Successfully reported this slideshow.
We use your LinkedIn profile and activity data to personalize ads and to show you more relevant ads. You can change your ad preferences anytime.

Basics Of Digital Photography


Published on

  • Be the first to comment

Basics Of Digital Photography

  1. 1. The Basics of Digital Photography Ken Smith [email_address]
  2. 2. Objectives <ul><li>Understand the “Exposure Triangle” - how your camera uses aperture, shutter speed, and ISO setting to calculate exposure </li></ul><ul><li>Set aperture, shutter speed and ISO yourself given a particular photographic situation </li></ul><ul><li>Use your histogram to ensure good exposure </li></ul><ul><li>Learn what White Balance is and how to set it yourself </li></ul><ul><li>Apply the techniques of good composition </li></ul>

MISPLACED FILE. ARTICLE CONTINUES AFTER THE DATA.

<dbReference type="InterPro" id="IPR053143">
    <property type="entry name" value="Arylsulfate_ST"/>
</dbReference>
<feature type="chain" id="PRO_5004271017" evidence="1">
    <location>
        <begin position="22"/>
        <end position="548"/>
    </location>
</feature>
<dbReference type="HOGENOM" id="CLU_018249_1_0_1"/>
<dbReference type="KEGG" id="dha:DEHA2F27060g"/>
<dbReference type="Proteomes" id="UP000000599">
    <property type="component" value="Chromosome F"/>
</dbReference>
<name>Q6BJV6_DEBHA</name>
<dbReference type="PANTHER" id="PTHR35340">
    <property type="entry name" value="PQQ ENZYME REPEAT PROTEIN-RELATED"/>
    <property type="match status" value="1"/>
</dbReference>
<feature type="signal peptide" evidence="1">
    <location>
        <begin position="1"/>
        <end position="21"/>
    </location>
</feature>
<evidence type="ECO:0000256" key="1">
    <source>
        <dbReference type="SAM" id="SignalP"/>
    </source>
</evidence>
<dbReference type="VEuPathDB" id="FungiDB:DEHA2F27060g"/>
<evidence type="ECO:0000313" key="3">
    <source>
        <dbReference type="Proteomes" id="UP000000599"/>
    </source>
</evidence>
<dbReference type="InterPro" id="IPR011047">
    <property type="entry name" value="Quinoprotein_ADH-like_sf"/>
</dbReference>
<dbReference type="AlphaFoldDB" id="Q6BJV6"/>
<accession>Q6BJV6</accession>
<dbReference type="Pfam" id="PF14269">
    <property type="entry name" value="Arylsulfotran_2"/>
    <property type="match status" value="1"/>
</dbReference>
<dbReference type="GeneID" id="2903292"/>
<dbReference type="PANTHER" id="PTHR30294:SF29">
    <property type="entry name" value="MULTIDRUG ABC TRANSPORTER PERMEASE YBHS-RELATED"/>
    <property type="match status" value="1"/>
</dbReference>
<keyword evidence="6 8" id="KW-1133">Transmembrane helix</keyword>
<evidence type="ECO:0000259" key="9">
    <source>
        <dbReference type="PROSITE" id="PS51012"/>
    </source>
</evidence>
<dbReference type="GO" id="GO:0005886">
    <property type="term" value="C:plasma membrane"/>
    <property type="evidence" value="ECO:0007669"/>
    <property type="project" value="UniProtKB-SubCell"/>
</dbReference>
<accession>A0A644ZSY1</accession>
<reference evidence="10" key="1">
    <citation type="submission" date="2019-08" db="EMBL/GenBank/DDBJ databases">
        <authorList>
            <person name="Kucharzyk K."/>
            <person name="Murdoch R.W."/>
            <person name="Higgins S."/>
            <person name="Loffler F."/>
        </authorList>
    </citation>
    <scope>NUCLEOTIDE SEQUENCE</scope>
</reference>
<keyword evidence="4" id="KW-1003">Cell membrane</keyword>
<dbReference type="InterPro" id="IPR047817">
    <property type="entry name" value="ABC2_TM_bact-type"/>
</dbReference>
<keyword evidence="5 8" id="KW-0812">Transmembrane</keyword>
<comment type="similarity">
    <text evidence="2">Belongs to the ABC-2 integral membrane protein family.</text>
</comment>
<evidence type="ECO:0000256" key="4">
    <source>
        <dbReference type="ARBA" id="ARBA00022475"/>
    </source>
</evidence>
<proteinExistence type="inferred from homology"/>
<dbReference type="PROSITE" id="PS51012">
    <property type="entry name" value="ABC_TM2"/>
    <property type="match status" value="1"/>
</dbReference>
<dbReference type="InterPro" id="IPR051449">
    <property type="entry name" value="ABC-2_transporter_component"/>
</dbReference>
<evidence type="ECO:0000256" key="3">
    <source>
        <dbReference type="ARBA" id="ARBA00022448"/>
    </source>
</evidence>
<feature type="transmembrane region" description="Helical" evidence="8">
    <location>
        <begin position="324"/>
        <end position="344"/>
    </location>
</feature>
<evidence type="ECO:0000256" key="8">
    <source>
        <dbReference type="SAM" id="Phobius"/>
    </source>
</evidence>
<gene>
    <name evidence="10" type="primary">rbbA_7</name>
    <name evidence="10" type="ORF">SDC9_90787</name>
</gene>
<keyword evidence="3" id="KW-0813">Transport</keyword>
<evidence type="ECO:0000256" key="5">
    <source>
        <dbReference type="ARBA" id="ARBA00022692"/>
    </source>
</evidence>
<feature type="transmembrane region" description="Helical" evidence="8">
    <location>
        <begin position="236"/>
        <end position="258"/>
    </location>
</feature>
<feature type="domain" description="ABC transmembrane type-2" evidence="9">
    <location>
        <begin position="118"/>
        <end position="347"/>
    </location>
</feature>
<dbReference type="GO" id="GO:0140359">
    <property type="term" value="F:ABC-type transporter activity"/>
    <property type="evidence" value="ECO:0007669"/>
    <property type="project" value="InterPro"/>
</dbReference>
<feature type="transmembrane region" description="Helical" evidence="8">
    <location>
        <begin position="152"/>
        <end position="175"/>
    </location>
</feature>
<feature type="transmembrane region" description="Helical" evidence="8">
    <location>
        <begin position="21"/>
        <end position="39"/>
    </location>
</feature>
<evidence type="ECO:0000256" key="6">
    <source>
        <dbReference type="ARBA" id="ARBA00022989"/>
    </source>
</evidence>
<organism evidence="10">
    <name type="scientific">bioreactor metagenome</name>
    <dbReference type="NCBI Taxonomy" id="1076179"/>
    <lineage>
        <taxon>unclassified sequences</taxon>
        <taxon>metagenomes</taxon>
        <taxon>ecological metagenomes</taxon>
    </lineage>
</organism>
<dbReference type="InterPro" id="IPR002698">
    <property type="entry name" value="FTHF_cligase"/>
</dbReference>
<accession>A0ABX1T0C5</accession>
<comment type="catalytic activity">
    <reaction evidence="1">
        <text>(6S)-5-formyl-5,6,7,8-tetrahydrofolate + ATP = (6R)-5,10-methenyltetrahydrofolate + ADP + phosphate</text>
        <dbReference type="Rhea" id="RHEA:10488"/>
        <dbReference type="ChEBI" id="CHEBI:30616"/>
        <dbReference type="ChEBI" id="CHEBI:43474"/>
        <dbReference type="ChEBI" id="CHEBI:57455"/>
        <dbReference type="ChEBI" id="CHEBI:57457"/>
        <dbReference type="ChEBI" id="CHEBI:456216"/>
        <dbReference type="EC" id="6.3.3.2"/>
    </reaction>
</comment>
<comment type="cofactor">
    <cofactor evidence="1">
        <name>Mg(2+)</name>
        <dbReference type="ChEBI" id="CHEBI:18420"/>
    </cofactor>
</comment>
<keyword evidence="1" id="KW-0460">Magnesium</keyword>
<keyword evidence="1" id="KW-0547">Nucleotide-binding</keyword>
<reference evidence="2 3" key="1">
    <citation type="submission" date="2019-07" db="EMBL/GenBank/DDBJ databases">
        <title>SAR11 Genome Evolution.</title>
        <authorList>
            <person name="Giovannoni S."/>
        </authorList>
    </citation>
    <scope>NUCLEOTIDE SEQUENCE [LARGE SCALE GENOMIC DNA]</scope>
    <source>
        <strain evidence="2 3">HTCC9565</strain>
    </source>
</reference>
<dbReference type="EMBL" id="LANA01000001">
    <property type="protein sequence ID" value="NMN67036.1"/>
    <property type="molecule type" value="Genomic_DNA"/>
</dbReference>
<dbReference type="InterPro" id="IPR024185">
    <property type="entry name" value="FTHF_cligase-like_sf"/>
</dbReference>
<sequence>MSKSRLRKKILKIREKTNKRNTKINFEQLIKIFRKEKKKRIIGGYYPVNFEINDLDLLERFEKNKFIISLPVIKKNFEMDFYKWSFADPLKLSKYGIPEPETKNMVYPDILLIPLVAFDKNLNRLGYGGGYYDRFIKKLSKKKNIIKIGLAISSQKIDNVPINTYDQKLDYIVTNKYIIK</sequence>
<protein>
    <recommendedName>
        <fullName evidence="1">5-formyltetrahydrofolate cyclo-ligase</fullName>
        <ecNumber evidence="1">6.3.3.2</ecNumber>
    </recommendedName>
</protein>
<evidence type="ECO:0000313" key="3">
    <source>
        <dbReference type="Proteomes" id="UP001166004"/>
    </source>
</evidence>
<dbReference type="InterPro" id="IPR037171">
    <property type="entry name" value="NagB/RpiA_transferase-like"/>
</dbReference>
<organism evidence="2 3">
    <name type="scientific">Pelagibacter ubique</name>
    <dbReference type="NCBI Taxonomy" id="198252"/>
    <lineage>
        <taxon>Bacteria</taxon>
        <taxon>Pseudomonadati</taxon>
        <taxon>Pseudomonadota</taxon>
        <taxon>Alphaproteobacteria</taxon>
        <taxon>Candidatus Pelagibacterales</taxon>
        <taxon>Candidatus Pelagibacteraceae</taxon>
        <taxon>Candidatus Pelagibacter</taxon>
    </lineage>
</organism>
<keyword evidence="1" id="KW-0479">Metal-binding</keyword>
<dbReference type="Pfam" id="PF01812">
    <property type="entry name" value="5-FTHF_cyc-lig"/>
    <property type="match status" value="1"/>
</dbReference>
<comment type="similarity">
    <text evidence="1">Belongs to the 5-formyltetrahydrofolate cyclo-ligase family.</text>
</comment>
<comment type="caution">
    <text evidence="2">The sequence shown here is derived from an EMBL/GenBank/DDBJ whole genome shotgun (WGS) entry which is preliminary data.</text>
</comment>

3. 3. Promise and Pitfalls of Digital Imaging <ul><li>Digital imaging and image editing software like Photoshop allows you to perform everything from minor fixes to minor miracles, but… </li></ul><ul><li>Some mistakes can’t be fixed </li></ul><ul><li>Who wants to spend more time behind a computer? </li></ul><ul><li>The more care you take behind the camera , the less time you have to spend behind the computer , and the more great images you’ll make </li></ul>
  4. 4. What Is “Exposure”? <ul><li>Defined as the amount of light allowed to act on a photographic medium (digital sensor or film) </li></ul><ul><li>Most objects in the world (trees, rocks, sky, people) reflect back an average of 18% of the light that falls on them </li></ul><ul><li>Your camera takes a light meter reading and attempts to render everything it sees as 18% gray </li></ul><ul><li>This standard is known as “proper exposure” </li></ul><ul><li>All cameras and manufacturers use this standard </li></ul><ul><li>1/125 at f/16 at ISO 100 gives the same exposure whether you’re using a Canon, Nikon, Sony, or any other brand </li></ul>